I think of this as knowing just enough about something to be dangerous. Basically, people – roughly two thirds of people – who lack training in a certain topic grossly overestimate their skill and aptitude by wrongly assuming that they hold mastery of it. They project confidence about it because they’re totally ignorant of the fact that they’re misguided.
Take note of the diagram that I’ve borrowed from Skepticblog which shows the convergence of estimation of scores and actual test scores as knowledge improves. Unless and until they actually gain some legitimate training in the area, people who fall into the Dunning Krueger trap also fail to accurately estimate the skill of others. There are tons of people like this in pseudoscience fields – the blind leading the blind. (Image can be seen here)
On the other hand, the people who actually possess reasonable mastery of a topic or skill tend to underestimate their aptitude. They also tend to take for granted that a particular field of study that comes easier to them comes just as easy to others. So they also tend to underestimate the skill and knowledge needed because they use themselves as a starting point of comparison. I have read that only children tend to be prone this aspect of the Dunning-Kreuger Effect. Apparently siblings provide a great service by stretching one’s ability to more easily comprehend different perspectives.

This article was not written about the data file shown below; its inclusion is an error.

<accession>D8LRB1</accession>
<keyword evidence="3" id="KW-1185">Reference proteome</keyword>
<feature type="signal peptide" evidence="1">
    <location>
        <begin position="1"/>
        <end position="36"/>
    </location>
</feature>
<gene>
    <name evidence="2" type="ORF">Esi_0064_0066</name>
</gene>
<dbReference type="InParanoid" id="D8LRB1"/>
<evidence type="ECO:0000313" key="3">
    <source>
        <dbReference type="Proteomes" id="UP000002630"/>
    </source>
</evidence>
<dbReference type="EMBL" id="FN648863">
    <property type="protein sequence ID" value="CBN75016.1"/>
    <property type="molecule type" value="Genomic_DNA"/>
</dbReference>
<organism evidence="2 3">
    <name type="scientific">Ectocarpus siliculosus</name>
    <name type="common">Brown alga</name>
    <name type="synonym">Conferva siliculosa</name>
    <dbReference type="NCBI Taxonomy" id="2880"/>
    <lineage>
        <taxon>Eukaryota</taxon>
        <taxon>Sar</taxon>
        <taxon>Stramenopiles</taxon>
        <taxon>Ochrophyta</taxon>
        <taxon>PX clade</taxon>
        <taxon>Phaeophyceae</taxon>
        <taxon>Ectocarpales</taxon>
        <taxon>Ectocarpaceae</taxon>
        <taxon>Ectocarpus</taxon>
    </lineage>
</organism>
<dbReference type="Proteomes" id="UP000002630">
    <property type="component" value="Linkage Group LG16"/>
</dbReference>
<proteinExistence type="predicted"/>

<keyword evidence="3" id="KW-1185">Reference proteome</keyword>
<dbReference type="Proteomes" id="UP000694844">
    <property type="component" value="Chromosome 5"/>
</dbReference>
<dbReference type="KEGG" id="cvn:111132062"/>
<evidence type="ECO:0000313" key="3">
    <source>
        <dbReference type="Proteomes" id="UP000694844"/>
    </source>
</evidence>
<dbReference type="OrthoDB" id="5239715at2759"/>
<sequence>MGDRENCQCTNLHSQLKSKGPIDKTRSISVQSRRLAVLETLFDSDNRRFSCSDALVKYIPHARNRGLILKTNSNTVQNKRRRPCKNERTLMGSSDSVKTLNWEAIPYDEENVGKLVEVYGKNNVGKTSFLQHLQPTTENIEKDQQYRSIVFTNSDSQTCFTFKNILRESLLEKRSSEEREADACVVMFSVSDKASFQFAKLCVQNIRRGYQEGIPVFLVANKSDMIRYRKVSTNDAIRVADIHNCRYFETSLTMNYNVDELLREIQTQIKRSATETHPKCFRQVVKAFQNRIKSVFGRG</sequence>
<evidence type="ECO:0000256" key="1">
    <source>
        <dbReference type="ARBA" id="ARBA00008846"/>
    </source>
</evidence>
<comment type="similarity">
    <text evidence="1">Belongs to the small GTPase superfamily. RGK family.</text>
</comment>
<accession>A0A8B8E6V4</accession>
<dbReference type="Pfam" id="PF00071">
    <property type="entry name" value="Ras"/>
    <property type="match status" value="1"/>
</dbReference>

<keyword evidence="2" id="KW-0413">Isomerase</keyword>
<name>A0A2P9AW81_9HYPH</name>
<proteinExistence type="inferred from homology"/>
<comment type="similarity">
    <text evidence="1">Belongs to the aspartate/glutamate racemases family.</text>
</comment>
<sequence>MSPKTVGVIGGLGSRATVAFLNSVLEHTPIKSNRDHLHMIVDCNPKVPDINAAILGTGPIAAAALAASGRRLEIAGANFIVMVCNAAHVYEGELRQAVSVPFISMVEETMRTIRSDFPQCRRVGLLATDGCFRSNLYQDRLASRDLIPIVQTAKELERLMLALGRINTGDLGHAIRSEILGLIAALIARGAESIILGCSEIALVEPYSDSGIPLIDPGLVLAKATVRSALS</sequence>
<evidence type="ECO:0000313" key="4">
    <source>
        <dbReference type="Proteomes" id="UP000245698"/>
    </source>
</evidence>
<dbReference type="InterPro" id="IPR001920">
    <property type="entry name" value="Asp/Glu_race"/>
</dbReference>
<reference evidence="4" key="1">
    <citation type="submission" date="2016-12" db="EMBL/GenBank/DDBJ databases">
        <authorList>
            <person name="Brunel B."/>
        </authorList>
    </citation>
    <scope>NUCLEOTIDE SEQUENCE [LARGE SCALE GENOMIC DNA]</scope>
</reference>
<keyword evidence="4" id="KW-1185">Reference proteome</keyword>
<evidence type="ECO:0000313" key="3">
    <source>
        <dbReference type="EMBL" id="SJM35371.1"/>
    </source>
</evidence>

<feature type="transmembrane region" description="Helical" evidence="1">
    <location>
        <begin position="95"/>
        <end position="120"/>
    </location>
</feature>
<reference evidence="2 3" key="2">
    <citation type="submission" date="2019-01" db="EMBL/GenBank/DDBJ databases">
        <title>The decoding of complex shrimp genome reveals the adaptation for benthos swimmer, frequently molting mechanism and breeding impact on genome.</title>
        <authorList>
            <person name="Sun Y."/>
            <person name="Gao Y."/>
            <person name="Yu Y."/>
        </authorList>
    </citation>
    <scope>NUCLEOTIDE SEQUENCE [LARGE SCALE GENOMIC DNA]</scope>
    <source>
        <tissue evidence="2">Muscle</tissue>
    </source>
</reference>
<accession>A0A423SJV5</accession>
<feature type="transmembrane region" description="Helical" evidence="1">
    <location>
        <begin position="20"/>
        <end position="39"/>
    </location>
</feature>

Dunning Kruger’s Flipside
I tend to fall into the flip side of this tendency (sometimes called the Imposter Syndrome) because of how I was parented. Any kind of ‘pride’ including healthy self-satisfaction was punished as the sin of conceit. I worked hard and still sometimes have to bolster myself to overcome this underestimation of self. It’s a terrible thing to do to a child, something I discussed at some length in how parents unknowingly prime a child to be easy prey for spiritual abuse.